sibilities of the imaginary society described. The imaginary society is simply the vehicle for satire and criticism of things as they are, In other words, it is as literature and not as a scientific treatise that ideal commonwealths should be considered. The possession of literary qualities has made a few of them effective. More's "Utopia" meets this test admirably and is, therefore, properly included among the Five-Foot Shelf of Books.
THE "UTOPIA" AND MODERN CONDITIONS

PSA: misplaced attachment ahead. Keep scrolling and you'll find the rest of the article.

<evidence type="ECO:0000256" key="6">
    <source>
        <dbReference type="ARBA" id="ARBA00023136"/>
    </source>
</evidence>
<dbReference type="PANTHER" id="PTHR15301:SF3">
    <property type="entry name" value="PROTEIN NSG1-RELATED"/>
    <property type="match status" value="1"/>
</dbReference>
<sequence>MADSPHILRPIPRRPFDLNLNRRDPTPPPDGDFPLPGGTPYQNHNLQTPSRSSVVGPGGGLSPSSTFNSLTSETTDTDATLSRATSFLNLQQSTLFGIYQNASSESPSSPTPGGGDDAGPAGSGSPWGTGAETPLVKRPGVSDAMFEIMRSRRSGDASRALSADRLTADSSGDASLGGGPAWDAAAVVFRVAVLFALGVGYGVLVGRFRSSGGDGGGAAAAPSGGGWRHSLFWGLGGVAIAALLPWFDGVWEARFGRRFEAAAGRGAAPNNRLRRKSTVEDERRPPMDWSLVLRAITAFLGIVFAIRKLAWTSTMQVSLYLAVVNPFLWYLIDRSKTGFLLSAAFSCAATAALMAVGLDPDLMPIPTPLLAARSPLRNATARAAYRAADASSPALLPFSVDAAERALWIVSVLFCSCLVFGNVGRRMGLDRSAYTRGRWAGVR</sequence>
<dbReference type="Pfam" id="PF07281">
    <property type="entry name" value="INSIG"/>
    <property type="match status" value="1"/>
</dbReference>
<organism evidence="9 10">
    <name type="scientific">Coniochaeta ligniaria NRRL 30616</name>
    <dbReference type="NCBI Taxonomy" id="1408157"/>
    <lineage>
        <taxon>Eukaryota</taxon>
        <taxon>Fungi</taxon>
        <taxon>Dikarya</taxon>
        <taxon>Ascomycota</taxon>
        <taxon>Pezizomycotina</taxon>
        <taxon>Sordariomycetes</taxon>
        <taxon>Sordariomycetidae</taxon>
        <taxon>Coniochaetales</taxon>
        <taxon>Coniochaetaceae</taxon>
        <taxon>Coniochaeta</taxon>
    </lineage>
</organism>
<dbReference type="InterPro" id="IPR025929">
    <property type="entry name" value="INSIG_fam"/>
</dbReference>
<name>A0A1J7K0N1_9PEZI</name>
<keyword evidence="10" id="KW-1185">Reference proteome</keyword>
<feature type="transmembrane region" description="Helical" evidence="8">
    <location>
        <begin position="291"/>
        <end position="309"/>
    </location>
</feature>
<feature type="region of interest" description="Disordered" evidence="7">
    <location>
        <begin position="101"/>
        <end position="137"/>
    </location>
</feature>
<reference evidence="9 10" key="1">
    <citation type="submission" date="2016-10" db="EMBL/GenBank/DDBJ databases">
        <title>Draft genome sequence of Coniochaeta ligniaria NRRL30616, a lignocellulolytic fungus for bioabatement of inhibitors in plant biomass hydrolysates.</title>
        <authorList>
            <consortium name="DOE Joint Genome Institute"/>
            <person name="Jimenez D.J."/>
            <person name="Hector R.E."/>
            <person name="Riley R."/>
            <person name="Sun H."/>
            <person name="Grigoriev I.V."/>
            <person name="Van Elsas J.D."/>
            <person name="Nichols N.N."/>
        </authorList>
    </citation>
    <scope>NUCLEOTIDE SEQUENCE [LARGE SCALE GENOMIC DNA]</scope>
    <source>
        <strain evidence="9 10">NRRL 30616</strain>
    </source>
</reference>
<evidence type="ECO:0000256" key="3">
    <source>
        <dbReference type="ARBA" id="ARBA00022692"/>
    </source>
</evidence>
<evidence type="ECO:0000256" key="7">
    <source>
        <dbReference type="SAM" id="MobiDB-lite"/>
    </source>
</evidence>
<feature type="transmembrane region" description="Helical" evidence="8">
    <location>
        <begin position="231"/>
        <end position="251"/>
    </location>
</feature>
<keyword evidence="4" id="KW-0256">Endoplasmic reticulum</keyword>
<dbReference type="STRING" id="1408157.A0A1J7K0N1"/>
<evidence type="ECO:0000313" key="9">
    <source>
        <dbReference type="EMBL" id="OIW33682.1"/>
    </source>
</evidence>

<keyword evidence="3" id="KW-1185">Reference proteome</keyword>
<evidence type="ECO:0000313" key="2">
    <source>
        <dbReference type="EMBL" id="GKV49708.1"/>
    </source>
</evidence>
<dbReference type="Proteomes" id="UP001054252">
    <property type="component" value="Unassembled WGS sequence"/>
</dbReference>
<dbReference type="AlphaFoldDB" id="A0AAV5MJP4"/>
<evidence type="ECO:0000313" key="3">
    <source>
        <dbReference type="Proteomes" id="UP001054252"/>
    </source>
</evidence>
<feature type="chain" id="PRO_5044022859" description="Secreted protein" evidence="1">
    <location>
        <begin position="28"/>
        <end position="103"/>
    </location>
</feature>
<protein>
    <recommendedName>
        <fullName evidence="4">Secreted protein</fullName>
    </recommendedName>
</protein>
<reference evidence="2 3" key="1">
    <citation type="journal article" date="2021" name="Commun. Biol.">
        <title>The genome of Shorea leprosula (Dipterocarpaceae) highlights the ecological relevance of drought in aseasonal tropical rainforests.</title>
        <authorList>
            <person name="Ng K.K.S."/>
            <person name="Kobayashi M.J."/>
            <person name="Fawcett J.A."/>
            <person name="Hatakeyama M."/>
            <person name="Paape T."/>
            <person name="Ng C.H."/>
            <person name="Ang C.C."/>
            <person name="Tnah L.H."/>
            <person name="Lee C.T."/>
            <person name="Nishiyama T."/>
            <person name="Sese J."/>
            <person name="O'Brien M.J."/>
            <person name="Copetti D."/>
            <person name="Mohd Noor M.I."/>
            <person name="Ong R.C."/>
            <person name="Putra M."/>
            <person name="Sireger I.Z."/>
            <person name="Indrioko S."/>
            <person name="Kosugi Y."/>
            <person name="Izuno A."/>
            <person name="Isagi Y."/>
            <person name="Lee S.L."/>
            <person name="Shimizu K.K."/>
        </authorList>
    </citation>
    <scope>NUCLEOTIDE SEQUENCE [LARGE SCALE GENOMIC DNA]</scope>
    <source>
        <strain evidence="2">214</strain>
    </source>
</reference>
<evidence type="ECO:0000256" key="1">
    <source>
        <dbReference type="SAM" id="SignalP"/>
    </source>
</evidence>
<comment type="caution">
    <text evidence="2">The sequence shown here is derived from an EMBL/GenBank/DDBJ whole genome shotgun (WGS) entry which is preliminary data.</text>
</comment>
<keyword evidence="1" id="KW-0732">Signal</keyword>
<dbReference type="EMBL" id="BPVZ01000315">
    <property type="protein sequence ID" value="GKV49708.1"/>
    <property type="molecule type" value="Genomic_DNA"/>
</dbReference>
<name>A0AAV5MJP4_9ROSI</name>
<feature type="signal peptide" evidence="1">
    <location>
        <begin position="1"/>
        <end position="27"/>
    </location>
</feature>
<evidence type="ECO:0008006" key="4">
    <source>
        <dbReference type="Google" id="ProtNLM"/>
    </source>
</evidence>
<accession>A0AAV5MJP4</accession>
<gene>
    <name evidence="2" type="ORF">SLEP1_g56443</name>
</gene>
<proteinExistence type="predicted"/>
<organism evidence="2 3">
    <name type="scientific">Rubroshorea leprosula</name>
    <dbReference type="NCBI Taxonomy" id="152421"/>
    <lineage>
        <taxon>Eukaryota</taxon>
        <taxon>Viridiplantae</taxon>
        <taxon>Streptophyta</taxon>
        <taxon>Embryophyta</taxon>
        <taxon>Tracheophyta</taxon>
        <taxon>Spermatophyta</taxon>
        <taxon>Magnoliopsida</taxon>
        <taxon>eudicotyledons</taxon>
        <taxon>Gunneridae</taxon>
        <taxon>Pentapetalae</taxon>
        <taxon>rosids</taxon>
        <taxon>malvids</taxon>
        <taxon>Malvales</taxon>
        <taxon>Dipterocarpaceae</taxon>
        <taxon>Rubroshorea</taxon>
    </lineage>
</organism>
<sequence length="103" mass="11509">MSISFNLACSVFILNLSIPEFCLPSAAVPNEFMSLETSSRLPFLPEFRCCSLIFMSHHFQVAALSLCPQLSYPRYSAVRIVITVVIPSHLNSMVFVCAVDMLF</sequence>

Some acquaintance with social conditions and politics in the time of More adds much to the significance and interest of the book; but society, and even more human nature, changes so slowly from age to age that much of it can hardly fail to prove full of stimulating suggestion even to readers familiar only with present conditions. Speaking generally, our own society is no nearer that depicted in the "Utopia" than was that of More's own period. In some respects it is further removed from Utopian conditions, notably in the greater relative importance of manufacturing and commercial as contrasted with agricultural activities. In some directions changes have taken place which all would agree are for the better, though they are contrary to the Utopian ideal. The government of "Utopia" was distinctly aristocratic. To a modern idealist the best of all conceivable societies would certainly be democratic in form and in practice. Slavery, though of an ameliorated sort, was an essential foundation of the Utopian polity. No better illustration may possibly be found of the difficulty experienced in getting away from the blinding influence of one's own environment, even when gifted with an exceptionally humane spirit and a powerful imagination. One may hazard the hope, in this connection, that in the distant evolution of society a higher level of improvement may be reached than can now be foreseen.